If side effects are making your life hard, talk with your doctor to see whether you can try a different medicine.
Stay in counseling or therapy, and continue with your recovery plan.
Watch these areas for problems:
Thoughts of suicide or thoughts about harming yourself or others. If you think about these things, call your doctor or 911 right away. Tell family and friends how to recognize the warning signs of suicide, such as threatening to harm yourself and being preoccupied with death or suicide, and warning signs of violence toward others, such as thinking or talking about harming someone or becoming aggressive.
Social concerns, such as other people's attitudes. People who don't understand schizophrenia or other mental health problems may treat you differently. Find family and friends who want to support you and help you with relationships. Help them understand schizophrenia.
Smoking. Many people who have schizophrenia smoke cigarettes. This may be because smoking helps with some of the symptoms. But smoking makes other illnesses, such as cancer and heart disease, more likely.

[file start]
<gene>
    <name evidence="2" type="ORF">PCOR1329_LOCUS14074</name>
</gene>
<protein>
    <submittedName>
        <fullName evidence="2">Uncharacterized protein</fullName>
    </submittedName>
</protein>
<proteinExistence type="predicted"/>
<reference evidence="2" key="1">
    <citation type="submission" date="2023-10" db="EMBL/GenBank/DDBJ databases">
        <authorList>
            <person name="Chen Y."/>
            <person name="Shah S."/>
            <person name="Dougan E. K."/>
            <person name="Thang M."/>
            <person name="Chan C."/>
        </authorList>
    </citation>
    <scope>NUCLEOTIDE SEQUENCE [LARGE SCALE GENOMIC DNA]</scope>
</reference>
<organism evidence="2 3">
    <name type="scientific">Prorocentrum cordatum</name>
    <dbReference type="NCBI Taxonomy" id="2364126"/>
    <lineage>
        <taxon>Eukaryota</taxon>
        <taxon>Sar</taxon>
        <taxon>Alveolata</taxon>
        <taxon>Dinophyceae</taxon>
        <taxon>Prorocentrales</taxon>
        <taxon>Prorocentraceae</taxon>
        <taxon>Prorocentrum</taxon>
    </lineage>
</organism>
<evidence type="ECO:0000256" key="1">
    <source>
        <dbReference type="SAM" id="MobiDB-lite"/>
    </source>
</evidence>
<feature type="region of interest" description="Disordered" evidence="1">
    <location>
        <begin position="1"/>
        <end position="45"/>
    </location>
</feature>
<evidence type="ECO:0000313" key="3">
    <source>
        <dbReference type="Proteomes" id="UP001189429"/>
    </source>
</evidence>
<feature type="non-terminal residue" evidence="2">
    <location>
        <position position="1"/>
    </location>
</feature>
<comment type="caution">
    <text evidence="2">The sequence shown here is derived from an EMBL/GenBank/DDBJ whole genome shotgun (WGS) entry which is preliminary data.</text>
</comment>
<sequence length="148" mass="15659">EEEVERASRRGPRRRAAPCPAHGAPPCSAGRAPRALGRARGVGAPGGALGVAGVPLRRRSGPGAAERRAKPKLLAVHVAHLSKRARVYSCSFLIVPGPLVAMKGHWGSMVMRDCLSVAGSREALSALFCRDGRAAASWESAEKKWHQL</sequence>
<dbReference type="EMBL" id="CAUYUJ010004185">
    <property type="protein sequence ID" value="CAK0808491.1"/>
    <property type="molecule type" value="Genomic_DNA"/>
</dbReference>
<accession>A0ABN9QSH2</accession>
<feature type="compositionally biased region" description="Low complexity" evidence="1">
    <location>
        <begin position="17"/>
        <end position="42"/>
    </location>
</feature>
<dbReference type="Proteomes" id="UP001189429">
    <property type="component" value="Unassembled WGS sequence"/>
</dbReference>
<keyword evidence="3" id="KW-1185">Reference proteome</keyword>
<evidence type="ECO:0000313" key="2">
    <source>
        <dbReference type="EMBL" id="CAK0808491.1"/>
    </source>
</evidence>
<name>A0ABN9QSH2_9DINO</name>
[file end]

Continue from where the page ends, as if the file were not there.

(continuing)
Having a babyHaving a baby. If you have schizophrenia and want to have a baby, talk to your doctor. Medicines that you take for schizophrenia can cause birth defects, and not taking your medicine puts you at risk for a relapse. Your doctor can help you plan your pregnancy so there will be as little risk as possible to you and your baby.
Substance abuse. Many people who have schizophrenia abuse alcohol or drugs. When you have schizophrenia and a substance abuse problem, it's called a dual diagnosis. Talk with your doctor or another trusted person about getting help for substance abuse.